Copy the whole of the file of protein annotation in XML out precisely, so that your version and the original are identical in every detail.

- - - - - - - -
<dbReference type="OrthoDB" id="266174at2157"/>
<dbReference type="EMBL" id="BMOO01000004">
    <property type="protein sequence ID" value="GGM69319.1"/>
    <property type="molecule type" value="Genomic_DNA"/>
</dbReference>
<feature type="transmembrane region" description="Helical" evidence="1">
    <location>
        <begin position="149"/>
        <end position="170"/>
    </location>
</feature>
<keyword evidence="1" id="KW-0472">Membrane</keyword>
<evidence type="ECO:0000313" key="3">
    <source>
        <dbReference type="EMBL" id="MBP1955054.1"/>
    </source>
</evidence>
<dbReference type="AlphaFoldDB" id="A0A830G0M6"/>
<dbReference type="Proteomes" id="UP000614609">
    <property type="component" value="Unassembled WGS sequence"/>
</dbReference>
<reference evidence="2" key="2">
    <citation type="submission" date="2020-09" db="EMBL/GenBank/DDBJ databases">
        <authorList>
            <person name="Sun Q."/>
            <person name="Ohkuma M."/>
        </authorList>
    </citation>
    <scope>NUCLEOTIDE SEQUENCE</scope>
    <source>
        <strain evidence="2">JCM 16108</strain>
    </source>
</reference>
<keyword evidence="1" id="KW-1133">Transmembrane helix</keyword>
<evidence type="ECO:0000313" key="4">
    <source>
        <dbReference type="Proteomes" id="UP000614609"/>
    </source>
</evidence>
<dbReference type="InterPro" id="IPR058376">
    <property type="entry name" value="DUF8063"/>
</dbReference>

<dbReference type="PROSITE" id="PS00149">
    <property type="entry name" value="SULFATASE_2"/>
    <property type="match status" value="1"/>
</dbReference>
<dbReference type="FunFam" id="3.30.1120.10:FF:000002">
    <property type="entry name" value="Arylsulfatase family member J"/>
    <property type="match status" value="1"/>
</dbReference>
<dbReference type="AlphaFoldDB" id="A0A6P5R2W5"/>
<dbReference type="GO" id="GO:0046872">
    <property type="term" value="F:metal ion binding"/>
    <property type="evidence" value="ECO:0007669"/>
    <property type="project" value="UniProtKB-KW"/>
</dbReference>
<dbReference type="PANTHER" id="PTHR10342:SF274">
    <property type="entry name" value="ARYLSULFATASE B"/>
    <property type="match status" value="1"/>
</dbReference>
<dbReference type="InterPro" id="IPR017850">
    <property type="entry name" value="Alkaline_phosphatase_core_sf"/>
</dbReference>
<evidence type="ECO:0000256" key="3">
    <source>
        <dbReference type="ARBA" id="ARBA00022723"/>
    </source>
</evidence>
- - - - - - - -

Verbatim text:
<dbReference type="OrthoDB" id="266174at2157"/>
<dbReference type="EMBL" id="BMOO01000004">
    <property type="protein sequence ID" value="GGM69319.1"/>
    <property type="molecule type" value="Genomic_DNA"/>
</dbReference>
<feature type="transmembrane region" description="Helical" evidence="1">
    <location>
        <begin position="149"/>
        <end position="170"/>
    </location>
</feature>
<keyword evidence="1" id="KW-0472">Membrane</keyword>
<evidence type="ECO:0000313" key="3">
    <source>
        <dbReference type="EMBL" id="MBP1955054.1"/>
    </source>
</evidence>
<dbReference type="AlphaFoldDB" id="A0A830G0M6"/>
<dbReference type="Proteomes" id="UP000614609">
    <property type="component" value="Unassembled WGS sequence"/>
</dbReference>
<reference evidence="2" key="2">
    <citation type="submission" date="2020-09" db="EMBL/GenBank/DDBJ databases">
        <authorList>
            <person name="Sun Q."/>
            <person name="Ohkuma M."/>
        </authorList>
    </citation>
    <scope>NUCLEOTIDE SEQUENCE</scope>
    <source>
        <strain evidence="2">JCM 16108</strain>
    </source>
</reference>
<keyword evidence="1" id="KW-1133">Transmembrane helix</keyword>
<evidence type="ECO:0000313" key="4">
    <source>
        <dbReference type="Proteomes" id="UP000614609"/>
    </source>
</evidence>
<dbReference type="InterPro" id="IPR058376">
    <property type="entry name" value="DUF8063"/>
</dbReference>

<dbReference type="PROSITE" id="PS00149">
    <property type="entry name" value="SULFATASE_2"/>
    <property type="match status" value="1"/>
</dbReference>
<dbReference type="FunFam" id="3.30.1120.10:FF:000002">
    <property type="entry name" value="Arylsulfatase family member J"/>
    <property type="match status" value="1"/>
</dbReference>
<dbReference type="AlphaFoldDB" id="A0A6P5R2W5"/>
<dbReference type="GO" id="GO:0046872">
    <property type="term" value="F:metal ion binding"/>
    <property type="evidence" value="ECO:0007669"/>
    <property type="project" value="UniProtKB-KW"/>
</dbReference>
<dbReference type="PANTHER" id="PTHR10342:SF274">
    <property type="entry name" value="ARYLSULFATASE B"/>
    <property type="match status" value="1"/>
</dbReference>
<dbReference type="InterPro" id="IPR017850">
    <property type="entry name" value="Alkaline_phosphatase_core_sf"/>
</dbReference>
<evidence type="ECO:0000256" key="3">
    <source>
        <dbReference type="ARBA" id="ARBA00022723"/>
    </source>
</evidence>